- Kim, Sung Yong
- Jones, Burt
- Washburn, Libe
- Garfield, Newell
- Kosro, P. Michael
- Moline, Mark A.
- Cornuelle, Bruce D.
- Largier, John L.
- Crawford, Greg
- Terrill, Eric J.
- Paduan, Jeffrey D.
|Abstract or Summary
- The network comprising 61 high-frequency radar systems along the U.S. West Coast
(USWC) provides a unique, high resolution, and broad scale view of ocean surface
circulation. Subinertial alongshore surface currents show poleward propagating signals with
phase speeds of O(10) and O(100–300) km d⁻¹ that are consistent with historical in situ
observations off the USWC and that can be possibly interpreted as coastally trapped waves
(CTWs). The propagating signals in the slow mode are partly observed in southern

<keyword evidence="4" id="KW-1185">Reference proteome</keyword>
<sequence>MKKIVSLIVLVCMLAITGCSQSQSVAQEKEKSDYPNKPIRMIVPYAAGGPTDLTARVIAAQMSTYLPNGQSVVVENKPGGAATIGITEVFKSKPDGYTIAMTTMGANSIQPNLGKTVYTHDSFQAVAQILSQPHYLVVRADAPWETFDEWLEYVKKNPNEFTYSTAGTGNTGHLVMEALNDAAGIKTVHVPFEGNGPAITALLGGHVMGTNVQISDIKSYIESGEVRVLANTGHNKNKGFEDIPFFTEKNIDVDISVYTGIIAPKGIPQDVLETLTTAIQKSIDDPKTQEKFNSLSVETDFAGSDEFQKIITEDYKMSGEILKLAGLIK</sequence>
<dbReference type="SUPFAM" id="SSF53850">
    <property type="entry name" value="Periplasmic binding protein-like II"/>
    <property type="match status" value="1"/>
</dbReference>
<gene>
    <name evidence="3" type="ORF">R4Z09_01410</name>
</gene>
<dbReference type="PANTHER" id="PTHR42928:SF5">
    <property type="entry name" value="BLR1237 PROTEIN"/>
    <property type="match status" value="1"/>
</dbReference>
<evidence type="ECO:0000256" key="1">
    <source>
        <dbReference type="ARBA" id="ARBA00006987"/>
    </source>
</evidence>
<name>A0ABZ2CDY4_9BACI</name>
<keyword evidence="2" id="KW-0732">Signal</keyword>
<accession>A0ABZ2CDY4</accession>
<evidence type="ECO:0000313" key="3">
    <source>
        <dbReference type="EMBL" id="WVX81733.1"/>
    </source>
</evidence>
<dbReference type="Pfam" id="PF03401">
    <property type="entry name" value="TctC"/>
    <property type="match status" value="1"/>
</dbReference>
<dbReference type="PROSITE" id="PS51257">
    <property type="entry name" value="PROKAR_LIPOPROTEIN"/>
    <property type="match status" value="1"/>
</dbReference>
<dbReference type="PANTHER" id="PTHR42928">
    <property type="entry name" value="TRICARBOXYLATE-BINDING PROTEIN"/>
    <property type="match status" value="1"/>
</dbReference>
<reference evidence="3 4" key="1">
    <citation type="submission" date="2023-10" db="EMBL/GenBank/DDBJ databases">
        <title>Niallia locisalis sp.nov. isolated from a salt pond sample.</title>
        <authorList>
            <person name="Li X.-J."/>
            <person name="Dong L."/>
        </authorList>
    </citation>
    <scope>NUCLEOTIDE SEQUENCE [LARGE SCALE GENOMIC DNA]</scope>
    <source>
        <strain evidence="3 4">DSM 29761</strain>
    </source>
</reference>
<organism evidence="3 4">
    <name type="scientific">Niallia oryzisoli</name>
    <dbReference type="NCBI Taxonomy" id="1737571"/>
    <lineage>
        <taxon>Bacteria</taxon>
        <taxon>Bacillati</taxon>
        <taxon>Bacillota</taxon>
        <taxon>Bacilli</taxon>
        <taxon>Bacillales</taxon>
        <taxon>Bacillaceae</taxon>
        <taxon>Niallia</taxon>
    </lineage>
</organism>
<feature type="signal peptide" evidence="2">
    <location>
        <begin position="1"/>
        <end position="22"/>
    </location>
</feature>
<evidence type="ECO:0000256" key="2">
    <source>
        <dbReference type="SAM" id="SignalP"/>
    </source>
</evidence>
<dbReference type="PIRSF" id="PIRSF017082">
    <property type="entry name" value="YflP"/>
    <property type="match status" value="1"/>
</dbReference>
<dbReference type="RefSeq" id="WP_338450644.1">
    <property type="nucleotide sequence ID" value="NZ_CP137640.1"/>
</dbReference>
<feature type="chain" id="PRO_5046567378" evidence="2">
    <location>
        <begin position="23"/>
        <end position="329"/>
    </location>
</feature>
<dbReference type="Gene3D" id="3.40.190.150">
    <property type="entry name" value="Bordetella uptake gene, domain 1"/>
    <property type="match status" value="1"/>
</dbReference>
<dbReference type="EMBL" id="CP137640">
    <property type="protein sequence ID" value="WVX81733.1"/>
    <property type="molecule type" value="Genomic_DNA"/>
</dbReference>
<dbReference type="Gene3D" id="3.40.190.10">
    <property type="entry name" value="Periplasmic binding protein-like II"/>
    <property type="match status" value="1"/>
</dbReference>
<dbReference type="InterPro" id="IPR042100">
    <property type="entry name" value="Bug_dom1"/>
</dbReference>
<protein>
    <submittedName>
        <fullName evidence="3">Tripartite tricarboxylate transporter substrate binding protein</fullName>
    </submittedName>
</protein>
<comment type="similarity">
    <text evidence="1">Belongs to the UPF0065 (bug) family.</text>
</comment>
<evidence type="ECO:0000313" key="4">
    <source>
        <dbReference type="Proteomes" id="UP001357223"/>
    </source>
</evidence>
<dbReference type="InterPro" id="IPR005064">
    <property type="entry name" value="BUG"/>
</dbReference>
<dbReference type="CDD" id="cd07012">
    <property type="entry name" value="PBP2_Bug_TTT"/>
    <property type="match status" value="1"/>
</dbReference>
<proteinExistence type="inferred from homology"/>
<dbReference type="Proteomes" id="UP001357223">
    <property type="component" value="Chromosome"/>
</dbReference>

California, which may result from scattering and reflection of higher-mode CTWs due to
curvature of shoreline and bathymetry near Point Conception, California. On the other hand,
considering the order of the phase speed in the slow mode, the poleward propagating signals
may be attributed to alongshore advection or pressure-driven flows. A statistical regression
of coastal winds at National Data Buoy Center buoys on the observed surface currents
partitions locally and remotely wind-forced components, isolates footprints of the
equatorward propagating storm events in winter off the USWC, and shows the poleward
propagating signals year round.
- Kim, S. Y., et al. (2013), Poleward propagating subinertial alongshore surface currents off the U.S. West Coast, Journal of Geophysical Research: Oceans, 118, 6791–6806. doi:10.1002/jgrc.20400
|Funding Statement (additional comments about funding)